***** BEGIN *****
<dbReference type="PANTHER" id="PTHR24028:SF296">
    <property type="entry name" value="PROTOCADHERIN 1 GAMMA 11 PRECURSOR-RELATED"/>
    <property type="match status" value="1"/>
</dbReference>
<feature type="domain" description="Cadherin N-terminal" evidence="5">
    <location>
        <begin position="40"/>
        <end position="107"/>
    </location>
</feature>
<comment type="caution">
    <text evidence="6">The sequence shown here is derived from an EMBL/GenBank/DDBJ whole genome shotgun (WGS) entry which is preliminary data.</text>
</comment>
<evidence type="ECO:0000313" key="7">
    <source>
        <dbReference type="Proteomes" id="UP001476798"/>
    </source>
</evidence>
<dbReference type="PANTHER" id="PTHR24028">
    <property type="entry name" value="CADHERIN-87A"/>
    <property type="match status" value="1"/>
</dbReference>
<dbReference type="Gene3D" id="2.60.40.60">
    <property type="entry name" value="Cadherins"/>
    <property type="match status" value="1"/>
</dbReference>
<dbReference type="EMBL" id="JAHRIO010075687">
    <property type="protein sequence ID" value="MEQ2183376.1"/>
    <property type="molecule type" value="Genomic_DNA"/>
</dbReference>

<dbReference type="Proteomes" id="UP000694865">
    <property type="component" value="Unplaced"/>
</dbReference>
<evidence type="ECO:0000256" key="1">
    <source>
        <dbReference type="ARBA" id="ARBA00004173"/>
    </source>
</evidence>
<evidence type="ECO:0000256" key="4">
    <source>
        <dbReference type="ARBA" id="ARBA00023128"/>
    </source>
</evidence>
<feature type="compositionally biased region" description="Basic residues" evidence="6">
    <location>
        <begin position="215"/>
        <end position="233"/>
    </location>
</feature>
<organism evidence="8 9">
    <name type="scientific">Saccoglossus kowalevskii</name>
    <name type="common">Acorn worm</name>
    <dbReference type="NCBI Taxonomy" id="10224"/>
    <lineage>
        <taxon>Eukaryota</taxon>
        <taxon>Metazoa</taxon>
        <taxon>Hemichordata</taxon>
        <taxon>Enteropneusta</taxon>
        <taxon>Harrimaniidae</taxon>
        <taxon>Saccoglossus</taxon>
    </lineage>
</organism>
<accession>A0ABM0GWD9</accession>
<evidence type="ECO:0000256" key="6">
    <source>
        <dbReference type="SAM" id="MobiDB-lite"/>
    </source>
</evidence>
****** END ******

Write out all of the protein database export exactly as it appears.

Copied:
<dbReference type="PANTHER" id="PTHR24028:SF296">
    <property type="entry name" value="PROTOCADHERIN 1 GAMMA 11 PRECURSOR-RELATED"/>
    <property type="match status" value="1"/>
</dbReference>
<feature type="domain" description="Cadherin N-terminal" evidence="5">
    <location>
        <begin position="40"/>
        <end position="107"/>
    </location>
</feature>
<comment type="caution">
    <text evidence="6">The sequence shown here is derived from an EMBL/GenBank/DDBJ whole genome shotgun (WGS) entry which is preliminary data.</text>
</comment>
<evidence type="ECO:0000313" key="7">
    <source>
        <dbReference type="Proteomes" id="UP001476798"/>
    </source>
</evidence>
<dbReference type="PANTHER" id="PTHR24028">
    <property type="entry name" value="CADHERIN-87A"/>
    <property type="match status" value="1"/>
</dbReference>
<dbReference type="Gene3D" id="2.60.40.60">
    <property type="entry name" value="Cadherins"/>
    <property type="match status" value="1"/>
</dbReference>
<dbReference type="EMBL" id="JAHRIO010075687">
    <property type="protein sequence ID" value="MEQ2183376.1"/>
    <property type="molecule type" value="Genomic_DNA"/>
</dbReference>

<dbReference type="Proteomes" id="UP000694865">
    <property type="component" value="Unplaced"/>
</dbReference>
<evidence type="ECO:0000256" key="1">
    <source>
        <dbReference type="ARBA" id="ARBA00004173"/>
    </source>
</evidence>
<evidence type="ECO:0000256" key="4">
    <source>
        <dbReference type="ARBA" id="ARBA00023128"/>
    </source>
</evidence>
<feature type="compositionally biased region" description="Basic residues" evidence="6">
    <location>
        <begin position="215"/>
        <end position="233"/>
    </location>
</feature>
<organism evidence="8 9">
    <name type="scientific">Saccoglossus kowalevskii</name>
    <name type="common">Acorn worm</name>
    <dbReference type="NCBI Taxonomy" id="10224"/>
    <lineage>
        <taxon>Eukaryota</taxon>
        <taxon>Metazoa</taxon>
        <taxon>Hemichordata</taxon>
        <taxon>Enteropneusta</taxon>
        <taxon>Harrimaniidae</taxon>
        <taxon>Saccoglossus</taxon>
    </lineage>
</organism>
<accession>A0ABM0GWD9</accession>
<evidence type="ECO:0000256" key="6">
    <source>
        <dbReference type="SAM" id="MobiDB-lite"/>
    </source>
</evidence>